Here is the first of five submissions I made for NECC 2008. As I shared earlier, for me this is an opportunity to dream it all up again and infuse new life into my repertoire of presentations and workshops. Like the other four submissions I made, this session is one I have never presented before. (I figure at this point, there are literally hundreds of people who can lead workshops on blogs, wikis, podcasting, RSS, and so forth.) In this case, though, I submitted something very similar for the 2008 CUE conference last month. With a few more weeks to chew on these ideas I think this has become an even better submission. I’m also aware that this could come off as most arrogant submission I’ve ever made – so I hope it’s seen as me just wanting to share with others what I’ve learned and what has worked to some degree in my experience. Teachers often ask me about this sort of thing, so I thought it might make a good session. Let me know what you think.
Be an Edublogger: Techniques for Joining a Global Learning Community
Read, write, reflect, and respond! Hundreds of educators around the world network and learn using online tools. Discover how you too can connect and contribute.
An interactive welcome activity will begin this session. Then the presenter will briefly introduce participants to the read/write web, blogs, and the blogosphere. This will be followed by an overview of what makes edublogging, edubloggers, and the edublogosphere different. Participants will then learn about a combination of tools that they can use to become a member of the edublogging culture. A brief overview of blogging (using edublogs.org) will include a discussion of best practices and blogging ethics. Tips for commenting will be covered as well. A quick introduction to reading RSS feeds (using bloglines.com) will follow, complete with tips for organizing and processing the deluge of information. Then the participants will learn about a trio of social tools: social bookmarking (using del.icio.us), social networking (using ning.com), and social microblogging (using twitter.com); in each case they will see how the tool can be used to connect with other educators. Finally, a brief discussion of instant messaging and videochatting (using skype.com) will complete the list of tools. The session will conclude with a discussion of the edublogging process and key edublogging philosophies, such as the focus on making connections and making contributions. An interactive reflection activity will follow.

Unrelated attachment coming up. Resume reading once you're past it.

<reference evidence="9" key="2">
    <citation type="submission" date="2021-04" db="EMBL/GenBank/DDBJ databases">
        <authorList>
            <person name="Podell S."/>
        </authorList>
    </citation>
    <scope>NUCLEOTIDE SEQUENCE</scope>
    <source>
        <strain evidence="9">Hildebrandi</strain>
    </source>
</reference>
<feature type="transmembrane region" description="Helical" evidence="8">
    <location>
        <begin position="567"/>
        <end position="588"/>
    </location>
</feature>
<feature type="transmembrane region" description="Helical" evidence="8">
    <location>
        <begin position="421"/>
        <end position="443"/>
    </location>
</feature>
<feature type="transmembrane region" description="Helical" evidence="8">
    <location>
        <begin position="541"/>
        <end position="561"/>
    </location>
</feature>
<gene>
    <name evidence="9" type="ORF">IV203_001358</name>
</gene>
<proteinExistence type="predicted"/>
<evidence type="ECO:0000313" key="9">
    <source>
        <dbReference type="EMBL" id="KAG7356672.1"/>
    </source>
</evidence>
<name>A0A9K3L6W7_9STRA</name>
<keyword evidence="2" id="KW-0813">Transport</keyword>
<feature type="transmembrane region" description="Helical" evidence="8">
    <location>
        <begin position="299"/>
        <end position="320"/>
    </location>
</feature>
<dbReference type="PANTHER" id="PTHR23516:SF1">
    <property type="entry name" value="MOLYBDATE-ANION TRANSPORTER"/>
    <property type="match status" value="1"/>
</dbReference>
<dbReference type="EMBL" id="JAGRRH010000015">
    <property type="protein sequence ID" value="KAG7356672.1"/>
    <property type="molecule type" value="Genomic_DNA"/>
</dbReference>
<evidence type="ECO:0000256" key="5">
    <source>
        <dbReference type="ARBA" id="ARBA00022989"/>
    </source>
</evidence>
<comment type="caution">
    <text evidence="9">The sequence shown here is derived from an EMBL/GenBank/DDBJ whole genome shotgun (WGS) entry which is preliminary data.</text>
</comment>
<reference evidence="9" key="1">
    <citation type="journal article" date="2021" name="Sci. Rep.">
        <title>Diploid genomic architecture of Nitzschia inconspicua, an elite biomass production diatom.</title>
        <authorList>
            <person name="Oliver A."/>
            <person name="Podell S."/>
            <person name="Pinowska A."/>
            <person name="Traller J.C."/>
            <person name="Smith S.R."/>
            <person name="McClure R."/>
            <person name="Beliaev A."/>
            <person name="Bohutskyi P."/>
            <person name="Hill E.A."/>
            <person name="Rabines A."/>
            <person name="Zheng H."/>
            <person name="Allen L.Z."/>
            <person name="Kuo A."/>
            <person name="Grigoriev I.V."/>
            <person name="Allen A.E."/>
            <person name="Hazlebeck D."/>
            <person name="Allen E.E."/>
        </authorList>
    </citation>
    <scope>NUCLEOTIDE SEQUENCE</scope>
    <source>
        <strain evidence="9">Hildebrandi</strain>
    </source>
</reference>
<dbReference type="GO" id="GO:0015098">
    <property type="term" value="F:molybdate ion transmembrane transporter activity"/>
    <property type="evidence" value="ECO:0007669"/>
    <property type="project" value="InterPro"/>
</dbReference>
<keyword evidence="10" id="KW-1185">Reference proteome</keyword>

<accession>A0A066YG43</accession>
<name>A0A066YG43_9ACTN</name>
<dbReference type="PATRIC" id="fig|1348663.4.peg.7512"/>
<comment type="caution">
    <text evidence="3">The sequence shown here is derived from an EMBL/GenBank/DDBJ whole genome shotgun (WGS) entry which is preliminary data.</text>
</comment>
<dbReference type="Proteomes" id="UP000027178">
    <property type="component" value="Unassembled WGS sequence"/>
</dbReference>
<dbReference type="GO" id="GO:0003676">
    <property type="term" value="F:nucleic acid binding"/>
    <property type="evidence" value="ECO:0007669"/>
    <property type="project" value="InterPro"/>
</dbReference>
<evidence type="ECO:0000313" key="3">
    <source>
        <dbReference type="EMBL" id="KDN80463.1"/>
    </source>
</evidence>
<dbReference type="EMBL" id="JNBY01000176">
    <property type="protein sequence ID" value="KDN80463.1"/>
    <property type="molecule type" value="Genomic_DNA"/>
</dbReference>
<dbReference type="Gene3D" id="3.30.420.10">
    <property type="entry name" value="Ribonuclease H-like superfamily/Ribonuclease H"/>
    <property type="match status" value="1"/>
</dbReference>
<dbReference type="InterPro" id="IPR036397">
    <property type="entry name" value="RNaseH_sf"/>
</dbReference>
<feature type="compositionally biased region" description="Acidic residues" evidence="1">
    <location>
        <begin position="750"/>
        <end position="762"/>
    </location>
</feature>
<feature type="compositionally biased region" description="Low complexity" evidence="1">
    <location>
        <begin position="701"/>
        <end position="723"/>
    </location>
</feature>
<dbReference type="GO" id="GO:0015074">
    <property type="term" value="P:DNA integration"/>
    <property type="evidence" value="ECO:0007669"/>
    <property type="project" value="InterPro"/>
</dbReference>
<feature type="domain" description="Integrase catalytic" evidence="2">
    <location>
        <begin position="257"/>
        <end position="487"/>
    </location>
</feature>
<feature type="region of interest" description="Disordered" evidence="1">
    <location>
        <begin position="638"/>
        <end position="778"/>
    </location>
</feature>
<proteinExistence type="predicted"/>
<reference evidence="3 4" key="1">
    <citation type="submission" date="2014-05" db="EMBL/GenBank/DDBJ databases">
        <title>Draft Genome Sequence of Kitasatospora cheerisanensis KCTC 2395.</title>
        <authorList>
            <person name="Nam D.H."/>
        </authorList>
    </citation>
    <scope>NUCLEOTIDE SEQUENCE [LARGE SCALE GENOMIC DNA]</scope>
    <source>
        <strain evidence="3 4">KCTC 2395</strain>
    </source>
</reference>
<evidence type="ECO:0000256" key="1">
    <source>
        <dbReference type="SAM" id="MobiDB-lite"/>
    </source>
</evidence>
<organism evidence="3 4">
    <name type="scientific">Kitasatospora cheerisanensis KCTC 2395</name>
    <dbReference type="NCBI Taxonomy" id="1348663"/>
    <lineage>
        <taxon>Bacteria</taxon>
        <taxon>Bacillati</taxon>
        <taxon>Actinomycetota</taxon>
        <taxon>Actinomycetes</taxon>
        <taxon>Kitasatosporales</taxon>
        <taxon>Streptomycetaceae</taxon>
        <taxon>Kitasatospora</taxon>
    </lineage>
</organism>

In the interest of sharing – and in hopes of receiving feedback – I’ve made an archive of the complete submission available, too:
The thing I’m most excited about though is this bit I appended to the outline portion of the submission:
Interactive Elements: This was not submitted as a bring your own laptop session because a laptop is not necessary. However, participants with their own laptop will be able to take advantage of many interactive elements. Presentation of concepts and examples will take place using a Google Docs presentation and a wiki. Participants will be able to chat synchronously throughout the session using the Google presentation, and they will be able to post and share their own examples (and questions) on the wiki both during and after the session. In addition, the presentation and wiki urls will be posted to twitter (and at edtechlife.com) so that edubloggers from around the world (including those in attendance elsewhere in the conference) will be able to contribute their insights in the chat and on the wiki as well. If the network connection in the room permits, the audio (or video) of the session will also be webcast so that the virtual attendees can hear (and see) what is happening in the room. This session will model teaching and learning in a permeable classroom.
As usual, I’d be thrilled to get any feedback, suggestions, or comments on this idea. I know that the more I share with others about this session the better it will be by the time I get to present it (if I get to present it, that is). Please leave a comment with your thoughts.